May 16, 2020 (TOKYO)—Experts have formally identified the final resting place and remains of the first Briton in Japan, William Adams, who became a samurai and adviser to the shogun.
It is now confirmed that navigator William Adams (1564–1620), from a humble background at Gillingham in Kent, was buried at Hirado in Nagasaki Prefecture. Adams landed in Japan in April 1600 on a Dutch ship and later was befriended by the shogun, Tokugawa Ieyasu (1543–1616). Multilingual Adams became Ieyasu’s foreign affairs adviser and teacher of multifarious subjects.
The long-awaited historical find is even more poignant because the 400th anniversary of Adams’ death is being marked this year with a series of high-profile events in Japan, where he is known as Miura Anjin. His fascinating story of adventure and enduring friendship with Tokugawa Ieyasu is taught to Japanese schoolchildren, but he is much less known in the UK.
The Tokyo-based William Adams Club (WAC), established by Robin James Maynard MBE in 2015 as a non- profit organization, commissioned a memorial monument by sculptor Kate Thomson for 5.4 million yen, to be erected at the British Embassy Tokyo, and a portrait donated by artist Nicky Farrell for WAC events.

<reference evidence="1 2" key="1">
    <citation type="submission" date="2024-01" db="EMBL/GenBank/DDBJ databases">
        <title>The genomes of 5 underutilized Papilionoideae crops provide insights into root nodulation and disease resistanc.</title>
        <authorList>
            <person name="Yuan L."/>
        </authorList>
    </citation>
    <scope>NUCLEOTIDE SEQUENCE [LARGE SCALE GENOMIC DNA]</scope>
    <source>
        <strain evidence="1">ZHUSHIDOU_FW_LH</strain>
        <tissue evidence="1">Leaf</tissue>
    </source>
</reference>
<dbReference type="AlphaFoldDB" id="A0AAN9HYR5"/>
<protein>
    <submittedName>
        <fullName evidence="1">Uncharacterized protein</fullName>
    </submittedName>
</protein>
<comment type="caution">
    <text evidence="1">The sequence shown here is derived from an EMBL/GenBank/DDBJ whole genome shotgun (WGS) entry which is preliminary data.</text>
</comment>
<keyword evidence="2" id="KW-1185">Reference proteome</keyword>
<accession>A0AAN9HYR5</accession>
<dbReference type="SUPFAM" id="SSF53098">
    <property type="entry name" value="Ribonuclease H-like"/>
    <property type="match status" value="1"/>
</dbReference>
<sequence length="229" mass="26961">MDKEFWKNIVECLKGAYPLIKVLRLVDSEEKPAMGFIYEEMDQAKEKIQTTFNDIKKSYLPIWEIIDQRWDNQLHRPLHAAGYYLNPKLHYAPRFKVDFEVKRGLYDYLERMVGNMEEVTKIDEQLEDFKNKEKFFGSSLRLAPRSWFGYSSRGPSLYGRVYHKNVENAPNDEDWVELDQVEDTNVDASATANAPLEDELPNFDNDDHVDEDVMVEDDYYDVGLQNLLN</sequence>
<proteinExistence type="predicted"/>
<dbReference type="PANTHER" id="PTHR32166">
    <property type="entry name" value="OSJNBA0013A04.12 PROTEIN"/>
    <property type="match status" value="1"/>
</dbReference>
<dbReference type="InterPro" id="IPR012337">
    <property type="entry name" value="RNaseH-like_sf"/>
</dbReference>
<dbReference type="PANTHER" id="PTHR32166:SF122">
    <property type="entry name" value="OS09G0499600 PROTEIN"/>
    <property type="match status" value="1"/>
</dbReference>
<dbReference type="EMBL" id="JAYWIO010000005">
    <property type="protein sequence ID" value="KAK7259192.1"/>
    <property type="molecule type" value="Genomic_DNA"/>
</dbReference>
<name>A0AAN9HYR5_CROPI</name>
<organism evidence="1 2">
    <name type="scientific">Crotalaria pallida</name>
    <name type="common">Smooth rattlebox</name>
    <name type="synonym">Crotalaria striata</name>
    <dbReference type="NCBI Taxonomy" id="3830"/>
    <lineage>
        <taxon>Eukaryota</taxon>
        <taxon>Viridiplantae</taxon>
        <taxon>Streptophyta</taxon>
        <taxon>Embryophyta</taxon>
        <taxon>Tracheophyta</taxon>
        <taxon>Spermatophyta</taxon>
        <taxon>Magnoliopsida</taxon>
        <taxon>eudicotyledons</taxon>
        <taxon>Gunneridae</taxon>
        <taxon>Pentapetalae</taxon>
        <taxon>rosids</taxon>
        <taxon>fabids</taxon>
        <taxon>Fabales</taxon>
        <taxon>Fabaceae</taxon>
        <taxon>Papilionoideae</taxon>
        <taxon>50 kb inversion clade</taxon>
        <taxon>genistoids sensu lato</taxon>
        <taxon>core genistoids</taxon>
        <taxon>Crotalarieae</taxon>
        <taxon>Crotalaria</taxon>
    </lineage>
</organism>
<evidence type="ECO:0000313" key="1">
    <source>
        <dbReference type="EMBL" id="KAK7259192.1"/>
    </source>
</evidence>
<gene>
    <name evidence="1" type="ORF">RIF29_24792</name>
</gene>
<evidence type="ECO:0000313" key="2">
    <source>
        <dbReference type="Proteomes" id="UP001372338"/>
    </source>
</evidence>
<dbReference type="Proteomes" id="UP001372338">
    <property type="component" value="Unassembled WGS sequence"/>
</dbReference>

The WAC now plans to help raise Adam’s profile in the UK and further preserve his legacy and bilateral history in Japan.
Thanks to a 3 million yen grant from Maynard and full cooperation with Hirado City Council, Adam’s skeletal remains were found at a site that theoretically could include his grave, the William Adams Memorial Park on Sakigata Hill, Hirado. Excavations that began in July 2017 confirmed it was Adams’ grave in April this year from conclusive forensic tests on bones carried out by the University of Tokyo.
Maynard said: “In giving back to Japan, which overall has been kind and supportive to me for 42 years, my original intention was to fund the refurbishment of the William Adams Memorial Park at Hirado for the commemorative events there to mark the 400th anniversary of his death at Hirado today. The amount was more than enough, and attention turned to the mystery of an insignificant unmarked old stella, set to one side in the Memorial Park and partly under a path. Serendipity waved her wand and the important mystery is now solved, although not quite as important as Richard III.”
WAC member Professor Richard Irving played a pivotal role in the project, with this unexpected and significant historical result. “For much of my adult life I have been intrigued by William Adams and his achievements; and being integral to the excavation and identification of the remains, on behalf of WAC, simultaneous with my retirement in Japan, is my career highlight.”
Professor Irving is currently writing a book covering the whole life of William Adams, which will include hitherto little-known detail on his early life in England.
Robin James Maynard MBE
Founder and President
The William Adams Club
Custom Media (Communications Partner of The William Adams Club)